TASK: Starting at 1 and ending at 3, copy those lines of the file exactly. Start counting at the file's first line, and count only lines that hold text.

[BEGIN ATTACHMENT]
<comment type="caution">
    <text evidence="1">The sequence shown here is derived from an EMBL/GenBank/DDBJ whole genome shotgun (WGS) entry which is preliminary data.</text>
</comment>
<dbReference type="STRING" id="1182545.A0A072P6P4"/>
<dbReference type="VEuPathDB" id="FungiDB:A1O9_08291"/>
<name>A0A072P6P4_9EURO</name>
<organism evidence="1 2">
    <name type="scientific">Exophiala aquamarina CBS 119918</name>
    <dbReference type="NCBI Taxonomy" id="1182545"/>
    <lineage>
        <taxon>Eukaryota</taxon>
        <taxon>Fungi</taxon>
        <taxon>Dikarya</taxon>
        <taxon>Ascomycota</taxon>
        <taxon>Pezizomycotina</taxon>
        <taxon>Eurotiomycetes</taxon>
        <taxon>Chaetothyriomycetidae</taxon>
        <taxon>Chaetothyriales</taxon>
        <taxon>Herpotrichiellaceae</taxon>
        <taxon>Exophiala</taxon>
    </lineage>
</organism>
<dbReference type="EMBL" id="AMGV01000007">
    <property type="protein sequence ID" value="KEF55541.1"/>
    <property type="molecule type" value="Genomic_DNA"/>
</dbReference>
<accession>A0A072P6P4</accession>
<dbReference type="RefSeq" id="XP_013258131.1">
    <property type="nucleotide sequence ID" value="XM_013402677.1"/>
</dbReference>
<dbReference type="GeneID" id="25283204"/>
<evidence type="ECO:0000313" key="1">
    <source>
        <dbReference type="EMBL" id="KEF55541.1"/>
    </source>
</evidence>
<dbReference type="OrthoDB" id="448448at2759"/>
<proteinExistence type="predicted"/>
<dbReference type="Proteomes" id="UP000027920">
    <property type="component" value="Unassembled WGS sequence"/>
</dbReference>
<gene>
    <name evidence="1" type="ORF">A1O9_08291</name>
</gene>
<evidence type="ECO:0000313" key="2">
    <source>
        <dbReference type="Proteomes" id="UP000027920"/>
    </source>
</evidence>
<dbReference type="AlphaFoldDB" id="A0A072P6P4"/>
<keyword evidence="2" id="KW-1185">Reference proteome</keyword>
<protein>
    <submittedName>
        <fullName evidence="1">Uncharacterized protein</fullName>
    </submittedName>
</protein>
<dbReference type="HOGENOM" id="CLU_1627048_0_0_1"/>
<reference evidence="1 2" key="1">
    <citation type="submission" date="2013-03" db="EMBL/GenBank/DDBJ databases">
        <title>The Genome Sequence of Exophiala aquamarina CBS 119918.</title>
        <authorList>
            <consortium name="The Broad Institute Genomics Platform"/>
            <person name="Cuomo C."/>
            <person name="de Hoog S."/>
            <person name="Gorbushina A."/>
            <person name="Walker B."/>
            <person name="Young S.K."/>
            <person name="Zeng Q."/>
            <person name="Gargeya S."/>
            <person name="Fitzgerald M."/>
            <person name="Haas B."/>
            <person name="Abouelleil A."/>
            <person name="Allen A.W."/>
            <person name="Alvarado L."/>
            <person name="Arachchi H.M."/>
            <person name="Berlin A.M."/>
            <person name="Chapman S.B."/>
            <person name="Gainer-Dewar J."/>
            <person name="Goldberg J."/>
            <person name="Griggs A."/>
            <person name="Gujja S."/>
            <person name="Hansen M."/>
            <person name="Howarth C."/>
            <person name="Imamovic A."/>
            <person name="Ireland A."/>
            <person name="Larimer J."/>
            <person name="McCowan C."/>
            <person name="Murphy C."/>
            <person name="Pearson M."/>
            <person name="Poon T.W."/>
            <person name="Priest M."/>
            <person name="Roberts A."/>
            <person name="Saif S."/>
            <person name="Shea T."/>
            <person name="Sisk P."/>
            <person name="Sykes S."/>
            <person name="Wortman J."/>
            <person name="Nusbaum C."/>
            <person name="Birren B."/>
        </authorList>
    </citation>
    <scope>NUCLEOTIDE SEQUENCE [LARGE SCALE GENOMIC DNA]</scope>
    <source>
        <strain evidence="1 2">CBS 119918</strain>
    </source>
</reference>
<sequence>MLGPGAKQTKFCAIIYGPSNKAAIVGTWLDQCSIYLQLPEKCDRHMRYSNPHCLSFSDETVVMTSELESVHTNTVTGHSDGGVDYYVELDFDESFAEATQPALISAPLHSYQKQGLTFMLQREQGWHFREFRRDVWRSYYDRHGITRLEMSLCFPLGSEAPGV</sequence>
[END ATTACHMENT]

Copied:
<comment type="caution">
    <text evidence="1">The sequence shown here is derived from an EMBL/GenBank/DDBJ whole genome shotgun (WGS) entry which is preliminary data.</text>
</comment>